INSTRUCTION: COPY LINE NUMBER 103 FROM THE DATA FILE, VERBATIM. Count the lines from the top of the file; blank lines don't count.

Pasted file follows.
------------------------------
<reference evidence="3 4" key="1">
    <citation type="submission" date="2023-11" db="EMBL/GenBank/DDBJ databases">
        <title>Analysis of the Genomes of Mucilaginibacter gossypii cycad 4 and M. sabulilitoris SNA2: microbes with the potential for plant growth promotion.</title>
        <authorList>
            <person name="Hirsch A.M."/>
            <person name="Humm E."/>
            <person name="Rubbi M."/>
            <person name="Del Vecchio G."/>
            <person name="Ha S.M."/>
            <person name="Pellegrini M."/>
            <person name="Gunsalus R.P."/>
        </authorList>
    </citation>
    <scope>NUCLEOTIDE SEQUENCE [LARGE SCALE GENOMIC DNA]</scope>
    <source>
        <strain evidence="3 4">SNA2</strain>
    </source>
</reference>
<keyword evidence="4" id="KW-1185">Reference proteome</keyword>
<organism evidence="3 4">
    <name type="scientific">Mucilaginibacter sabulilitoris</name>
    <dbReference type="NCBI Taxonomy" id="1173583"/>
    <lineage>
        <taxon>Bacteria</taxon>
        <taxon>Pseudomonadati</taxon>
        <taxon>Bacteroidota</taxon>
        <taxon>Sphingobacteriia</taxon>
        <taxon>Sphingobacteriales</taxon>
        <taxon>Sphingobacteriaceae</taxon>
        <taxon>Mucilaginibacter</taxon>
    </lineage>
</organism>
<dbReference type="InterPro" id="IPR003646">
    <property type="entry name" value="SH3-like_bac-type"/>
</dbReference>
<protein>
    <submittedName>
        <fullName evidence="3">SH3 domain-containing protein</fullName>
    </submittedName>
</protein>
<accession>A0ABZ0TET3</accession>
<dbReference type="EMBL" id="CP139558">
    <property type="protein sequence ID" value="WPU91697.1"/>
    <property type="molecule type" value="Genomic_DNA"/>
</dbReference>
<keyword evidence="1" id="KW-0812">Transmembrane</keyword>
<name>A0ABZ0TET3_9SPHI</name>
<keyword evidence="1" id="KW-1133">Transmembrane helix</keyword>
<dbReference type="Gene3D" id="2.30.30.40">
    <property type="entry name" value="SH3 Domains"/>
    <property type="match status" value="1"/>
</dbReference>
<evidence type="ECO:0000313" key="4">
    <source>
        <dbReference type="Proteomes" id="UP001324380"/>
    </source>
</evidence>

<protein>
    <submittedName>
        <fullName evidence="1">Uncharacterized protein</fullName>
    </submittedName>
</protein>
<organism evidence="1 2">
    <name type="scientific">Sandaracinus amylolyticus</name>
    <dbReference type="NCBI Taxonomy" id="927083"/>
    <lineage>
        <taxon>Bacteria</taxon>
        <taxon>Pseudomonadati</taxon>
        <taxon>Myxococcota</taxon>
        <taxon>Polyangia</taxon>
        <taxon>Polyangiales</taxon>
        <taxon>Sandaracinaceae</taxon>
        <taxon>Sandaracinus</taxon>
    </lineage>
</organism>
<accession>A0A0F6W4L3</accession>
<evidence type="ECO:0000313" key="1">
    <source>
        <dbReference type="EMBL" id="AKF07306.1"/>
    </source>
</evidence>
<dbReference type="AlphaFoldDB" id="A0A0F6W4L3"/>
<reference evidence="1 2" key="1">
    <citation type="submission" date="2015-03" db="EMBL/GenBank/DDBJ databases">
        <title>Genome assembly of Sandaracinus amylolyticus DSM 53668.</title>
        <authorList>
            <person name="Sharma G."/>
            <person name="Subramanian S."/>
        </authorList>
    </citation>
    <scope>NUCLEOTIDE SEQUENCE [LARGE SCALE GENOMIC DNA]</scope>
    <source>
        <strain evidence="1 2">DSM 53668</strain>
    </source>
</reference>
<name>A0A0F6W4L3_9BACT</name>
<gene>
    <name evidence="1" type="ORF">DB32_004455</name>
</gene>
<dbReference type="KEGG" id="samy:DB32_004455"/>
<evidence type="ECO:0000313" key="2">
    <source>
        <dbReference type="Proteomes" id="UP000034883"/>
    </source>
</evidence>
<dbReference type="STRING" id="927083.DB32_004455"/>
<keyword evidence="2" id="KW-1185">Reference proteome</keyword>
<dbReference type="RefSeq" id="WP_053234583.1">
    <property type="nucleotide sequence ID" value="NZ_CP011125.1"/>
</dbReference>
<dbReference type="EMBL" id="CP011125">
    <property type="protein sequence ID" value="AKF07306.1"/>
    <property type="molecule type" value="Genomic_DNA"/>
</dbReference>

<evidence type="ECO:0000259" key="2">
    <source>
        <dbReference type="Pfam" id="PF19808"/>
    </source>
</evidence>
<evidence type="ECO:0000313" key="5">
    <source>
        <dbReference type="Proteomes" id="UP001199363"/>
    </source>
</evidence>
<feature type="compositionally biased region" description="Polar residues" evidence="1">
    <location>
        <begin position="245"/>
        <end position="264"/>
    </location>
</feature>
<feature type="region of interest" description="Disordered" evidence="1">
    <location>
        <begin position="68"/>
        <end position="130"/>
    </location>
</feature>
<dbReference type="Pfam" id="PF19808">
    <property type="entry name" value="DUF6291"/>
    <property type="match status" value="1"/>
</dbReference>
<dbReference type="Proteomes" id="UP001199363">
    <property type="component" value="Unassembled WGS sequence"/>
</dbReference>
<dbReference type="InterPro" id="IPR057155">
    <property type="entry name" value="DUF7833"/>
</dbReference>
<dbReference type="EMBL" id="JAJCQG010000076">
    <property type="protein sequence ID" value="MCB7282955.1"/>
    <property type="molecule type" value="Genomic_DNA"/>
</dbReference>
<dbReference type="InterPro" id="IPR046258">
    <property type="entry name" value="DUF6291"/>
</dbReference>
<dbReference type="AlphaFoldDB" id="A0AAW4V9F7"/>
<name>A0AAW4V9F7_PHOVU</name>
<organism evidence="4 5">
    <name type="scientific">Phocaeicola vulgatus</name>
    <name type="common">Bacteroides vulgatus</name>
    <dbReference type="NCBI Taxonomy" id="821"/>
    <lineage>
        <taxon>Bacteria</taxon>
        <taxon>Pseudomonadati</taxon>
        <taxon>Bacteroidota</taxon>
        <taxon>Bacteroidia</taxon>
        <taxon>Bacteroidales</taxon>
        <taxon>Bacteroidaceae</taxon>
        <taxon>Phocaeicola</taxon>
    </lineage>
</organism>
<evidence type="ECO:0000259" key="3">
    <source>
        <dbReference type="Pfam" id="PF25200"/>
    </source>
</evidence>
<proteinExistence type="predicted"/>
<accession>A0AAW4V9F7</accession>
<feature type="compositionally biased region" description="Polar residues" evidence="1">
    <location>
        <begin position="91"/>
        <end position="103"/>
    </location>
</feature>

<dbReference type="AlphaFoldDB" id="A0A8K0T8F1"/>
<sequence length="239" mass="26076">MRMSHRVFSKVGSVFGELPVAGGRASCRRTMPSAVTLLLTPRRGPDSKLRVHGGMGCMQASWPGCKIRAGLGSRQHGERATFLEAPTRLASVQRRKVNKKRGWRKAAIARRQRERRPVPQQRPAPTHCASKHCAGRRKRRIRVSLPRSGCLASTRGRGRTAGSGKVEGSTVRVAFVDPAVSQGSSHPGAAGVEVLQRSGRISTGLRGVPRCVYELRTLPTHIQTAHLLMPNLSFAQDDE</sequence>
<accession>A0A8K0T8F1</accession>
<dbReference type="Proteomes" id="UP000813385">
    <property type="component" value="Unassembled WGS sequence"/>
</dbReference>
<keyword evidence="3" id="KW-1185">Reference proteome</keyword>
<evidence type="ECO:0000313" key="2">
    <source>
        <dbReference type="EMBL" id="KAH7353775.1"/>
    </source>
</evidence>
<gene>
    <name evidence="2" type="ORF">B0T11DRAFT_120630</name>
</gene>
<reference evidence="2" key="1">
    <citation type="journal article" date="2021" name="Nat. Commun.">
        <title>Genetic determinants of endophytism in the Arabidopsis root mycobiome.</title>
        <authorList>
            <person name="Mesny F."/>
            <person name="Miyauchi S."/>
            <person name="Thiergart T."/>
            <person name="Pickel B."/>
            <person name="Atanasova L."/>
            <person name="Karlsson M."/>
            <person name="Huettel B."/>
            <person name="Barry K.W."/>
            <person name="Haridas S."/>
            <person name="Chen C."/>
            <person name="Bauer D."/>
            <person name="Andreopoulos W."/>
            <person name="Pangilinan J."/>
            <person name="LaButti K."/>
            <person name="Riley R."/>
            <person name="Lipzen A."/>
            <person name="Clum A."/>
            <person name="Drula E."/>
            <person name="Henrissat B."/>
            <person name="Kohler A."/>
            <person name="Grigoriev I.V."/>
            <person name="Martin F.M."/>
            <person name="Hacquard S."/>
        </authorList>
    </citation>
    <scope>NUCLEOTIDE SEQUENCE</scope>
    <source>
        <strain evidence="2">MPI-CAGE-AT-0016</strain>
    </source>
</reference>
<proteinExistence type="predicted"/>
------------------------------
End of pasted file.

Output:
        <dbReference type="Proteomes" id="UP000034883"/>